Lest my comments above appear snooty, I want to make it clear that I do believe there are times when art and spectacle overlap, and in a sense this makes it even more difficult to reach solid conclusions on the introduction of 3D. Steven Soderbergh's recent masterpiece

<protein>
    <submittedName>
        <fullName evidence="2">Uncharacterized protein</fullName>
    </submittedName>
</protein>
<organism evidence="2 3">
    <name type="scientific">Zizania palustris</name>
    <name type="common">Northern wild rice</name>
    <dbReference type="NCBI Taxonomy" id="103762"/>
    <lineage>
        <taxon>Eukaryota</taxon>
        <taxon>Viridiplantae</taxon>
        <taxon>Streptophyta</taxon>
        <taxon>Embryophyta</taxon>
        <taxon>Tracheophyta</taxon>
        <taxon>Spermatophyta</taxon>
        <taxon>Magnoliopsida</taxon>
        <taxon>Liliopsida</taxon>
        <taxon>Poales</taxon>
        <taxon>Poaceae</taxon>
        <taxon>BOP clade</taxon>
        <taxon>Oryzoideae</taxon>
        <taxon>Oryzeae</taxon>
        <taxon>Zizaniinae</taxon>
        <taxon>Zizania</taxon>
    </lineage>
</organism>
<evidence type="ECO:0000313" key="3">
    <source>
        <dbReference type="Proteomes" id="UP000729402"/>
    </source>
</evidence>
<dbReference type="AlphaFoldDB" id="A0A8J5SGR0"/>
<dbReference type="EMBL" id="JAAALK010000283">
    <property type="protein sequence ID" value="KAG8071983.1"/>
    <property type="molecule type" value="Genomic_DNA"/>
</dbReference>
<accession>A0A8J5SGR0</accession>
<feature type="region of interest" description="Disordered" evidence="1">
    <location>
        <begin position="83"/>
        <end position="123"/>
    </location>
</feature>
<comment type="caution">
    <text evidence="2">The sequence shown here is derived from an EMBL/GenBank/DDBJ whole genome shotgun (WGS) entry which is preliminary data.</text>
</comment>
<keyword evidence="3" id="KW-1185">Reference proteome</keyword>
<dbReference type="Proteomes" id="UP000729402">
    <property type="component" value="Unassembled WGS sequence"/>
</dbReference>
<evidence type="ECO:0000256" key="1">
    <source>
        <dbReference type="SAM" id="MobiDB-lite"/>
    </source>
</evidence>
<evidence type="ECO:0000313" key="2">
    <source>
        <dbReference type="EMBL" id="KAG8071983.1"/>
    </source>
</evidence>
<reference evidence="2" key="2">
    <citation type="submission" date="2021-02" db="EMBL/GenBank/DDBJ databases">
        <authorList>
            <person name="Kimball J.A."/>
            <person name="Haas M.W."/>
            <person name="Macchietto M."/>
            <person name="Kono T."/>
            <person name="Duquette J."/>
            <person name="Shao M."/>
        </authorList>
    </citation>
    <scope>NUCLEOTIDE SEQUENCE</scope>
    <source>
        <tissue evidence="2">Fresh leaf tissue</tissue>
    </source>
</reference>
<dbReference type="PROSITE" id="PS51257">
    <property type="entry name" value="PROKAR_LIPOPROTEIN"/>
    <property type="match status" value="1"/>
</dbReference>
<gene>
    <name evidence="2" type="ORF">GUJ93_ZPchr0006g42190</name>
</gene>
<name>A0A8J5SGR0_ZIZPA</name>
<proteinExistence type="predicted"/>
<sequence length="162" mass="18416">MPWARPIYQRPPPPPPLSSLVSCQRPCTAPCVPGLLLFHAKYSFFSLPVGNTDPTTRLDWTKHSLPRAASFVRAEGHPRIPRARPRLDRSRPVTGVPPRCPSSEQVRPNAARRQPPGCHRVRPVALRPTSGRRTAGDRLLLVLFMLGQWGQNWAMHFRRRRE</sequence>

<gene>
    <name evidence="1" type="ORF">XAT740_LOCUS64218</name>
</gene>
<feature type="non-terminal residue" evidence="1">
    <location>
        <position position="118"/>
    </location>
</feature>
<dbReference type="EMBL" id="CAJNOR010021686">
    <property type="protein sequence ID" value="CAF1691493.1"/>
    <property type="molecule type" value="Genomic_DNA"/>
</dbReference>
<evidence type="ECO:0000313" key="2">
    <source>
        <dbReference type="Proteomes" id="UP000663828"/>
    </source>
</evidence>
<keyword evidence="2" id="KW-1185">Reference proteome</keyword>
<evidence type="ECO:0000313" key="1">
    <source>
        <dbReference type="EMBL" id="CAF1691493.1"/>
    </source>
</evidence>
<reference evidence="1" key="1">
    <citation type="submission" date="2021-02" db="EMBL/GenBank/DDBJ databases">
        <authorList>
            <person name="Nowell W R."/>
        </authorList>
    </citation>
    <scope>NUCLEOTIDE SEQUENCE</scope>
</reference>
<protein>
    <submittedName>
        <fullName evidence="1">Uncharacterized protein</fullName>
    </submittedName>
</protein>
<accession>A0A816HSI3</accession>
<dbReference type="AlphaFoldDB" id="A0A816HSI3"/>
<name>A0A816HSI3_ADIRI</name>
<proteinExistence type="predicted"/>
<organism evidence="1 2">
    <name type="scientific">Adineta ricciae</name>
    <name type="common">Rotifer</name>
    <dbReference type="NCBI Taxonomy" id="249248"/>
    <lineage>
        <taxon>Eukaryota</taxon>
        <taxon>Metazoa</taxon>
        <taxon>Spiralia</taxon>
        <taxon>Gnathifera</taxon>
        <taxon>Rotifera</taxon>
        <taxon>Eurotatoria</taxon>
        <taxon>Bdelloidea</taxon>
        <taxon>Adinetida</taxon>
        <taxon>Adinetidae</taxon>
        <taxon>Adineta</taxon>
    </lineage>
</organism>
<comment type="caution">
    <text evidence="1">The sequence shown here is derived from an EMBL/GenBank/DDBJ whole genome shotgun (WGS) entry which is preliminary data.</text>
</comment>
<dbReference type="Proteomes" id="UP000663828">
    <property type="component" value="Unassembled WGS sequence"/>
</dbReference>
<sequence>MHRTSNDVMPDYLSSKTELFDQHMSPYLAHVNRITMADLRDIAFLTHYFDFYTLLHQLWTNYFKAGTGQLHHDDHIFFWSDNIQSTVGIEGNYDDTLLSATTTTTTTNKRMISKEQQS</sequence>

Che is going to be released in so-called 'road-show' fashion, while I recently caught a screening of Guy Maddin's My Winnipeg with Maddin performing the voice-over live. Both films are clearly works of art, yet this approach to their screenings brings them into the realm of a rare, special event – in other words, a spectacle. It could be argued that turning these works of art into spectacles in this way cheapens them. But that's not an argument that I would make. On the flip side of this, there are mainstream filmmakers whose work one could clearly describe as belonging firmly in the 'spectacle' camp, but who are also great artists. In my opinion, Tim Burton is a great example of this, and indeed he is already working within the 3D medium. I have yet to see the 3D version of The Nightmare Before Christmas and although I must confess that I am very keen to, even here I remain sceptical as to how much of a difference the 3D will make to my enjoyment of the film; for starters, how can one improve on something which is essentially perfect, and secondly, if the glasses remain as uncomfortable as they were on my last trip to the Imax, I'm not sure I'll last more than ten minutes (to be honest, I find the glasses that I have to wear for sight bad enough, without having to wear a second pair on top).